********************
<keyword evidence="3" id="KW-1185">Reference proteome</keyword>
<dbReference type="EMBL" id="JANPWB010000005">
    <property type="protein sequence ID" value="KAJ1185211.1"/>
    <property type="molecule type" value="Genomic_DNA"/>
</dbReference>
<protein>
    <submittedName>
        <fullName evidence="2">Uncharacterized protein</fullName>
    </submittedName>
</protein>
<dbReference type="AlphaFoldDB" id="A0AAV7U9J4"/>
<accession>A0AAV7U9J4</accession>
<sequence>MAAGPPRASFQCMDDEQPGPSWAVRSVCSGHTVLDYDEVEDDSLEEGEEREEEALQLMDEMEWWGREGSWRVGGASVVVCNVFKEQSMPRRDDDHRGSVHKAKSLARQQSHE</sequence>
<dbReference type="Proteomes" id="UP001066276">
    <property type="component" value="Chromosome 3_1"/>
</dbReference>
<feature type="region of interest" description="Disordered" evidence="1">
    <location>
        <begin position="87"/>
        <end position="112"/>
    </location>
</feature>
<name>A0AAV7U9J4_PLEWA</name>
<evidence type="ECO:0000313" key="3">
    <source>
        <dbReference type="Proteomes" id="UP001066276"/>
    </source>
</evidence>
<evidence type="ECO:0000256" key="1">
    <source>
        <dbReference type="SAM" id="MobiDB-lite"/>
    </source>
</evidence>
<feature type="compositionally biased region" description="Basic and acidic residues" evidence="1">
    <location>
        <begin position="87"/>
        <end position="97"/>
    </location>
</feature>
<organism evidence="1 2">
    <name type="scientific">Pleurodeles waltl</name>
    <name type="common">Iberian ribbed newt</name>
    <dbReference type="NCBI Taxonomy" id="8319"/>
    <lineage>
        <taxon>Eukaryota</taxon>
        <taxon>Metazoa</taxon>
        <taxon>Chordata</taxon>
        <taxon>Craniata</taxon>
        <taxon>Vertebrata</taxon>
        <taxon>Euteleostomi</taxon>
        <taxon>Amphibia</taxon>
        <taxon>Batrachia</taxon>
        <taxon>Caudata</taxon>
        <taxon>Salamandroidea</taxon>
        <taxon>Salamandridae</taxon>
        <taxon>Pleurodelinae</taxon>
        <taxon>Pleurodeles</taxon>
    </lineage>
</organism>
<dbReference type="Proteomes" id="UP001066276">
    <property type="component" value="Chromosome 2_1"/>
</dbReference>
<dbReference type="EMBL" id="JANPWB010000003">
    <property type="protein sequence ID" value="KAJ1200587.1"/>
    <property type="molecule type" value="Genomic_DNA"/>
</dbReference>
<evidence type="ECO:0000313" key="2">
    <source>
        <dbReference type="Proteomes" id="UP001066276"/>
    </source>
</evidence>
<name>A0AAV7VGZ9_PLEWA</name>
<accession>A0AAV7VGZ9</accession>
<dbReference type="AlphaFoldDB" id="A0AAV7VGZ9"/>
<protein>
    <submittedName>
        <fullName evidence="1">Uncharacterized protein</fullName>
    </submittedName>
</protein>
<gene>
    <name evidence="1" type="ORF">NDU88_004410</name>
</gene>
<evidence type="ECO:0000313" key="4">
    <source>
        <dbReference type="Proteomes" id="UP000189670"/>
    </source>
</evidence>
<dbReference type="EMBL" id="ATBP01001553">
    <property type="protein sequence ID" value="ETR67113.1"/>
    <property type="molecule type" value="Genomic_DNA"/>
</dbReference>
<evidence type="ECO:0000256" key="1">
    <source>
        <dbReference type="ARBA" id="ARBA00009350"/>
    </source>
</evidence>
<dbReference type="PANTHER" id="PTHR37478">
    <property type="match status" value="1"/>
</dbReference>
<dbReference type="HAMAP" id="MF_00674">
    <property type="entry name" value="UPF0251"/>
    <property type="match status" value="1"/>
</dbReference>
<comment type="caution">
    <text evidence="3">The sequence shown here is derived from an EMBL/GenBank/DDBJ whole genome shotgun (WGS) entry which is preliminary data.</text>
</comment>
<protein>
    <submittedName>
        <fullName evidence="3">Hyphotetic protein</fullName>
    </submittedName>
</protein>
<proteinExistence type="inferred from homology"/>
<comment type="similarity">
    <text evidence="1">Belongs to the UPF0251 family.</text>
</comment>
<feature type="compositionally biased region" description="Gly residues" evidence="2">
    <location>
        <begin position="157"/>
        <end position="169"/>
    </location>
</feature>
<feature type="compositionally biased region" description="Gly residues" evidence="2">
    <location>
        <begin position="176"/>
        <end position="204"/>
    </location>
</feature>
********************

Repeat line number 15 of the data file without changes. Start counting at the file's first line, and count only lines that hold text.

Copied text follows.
    <property type="component" value="Chromosome 3_1"/>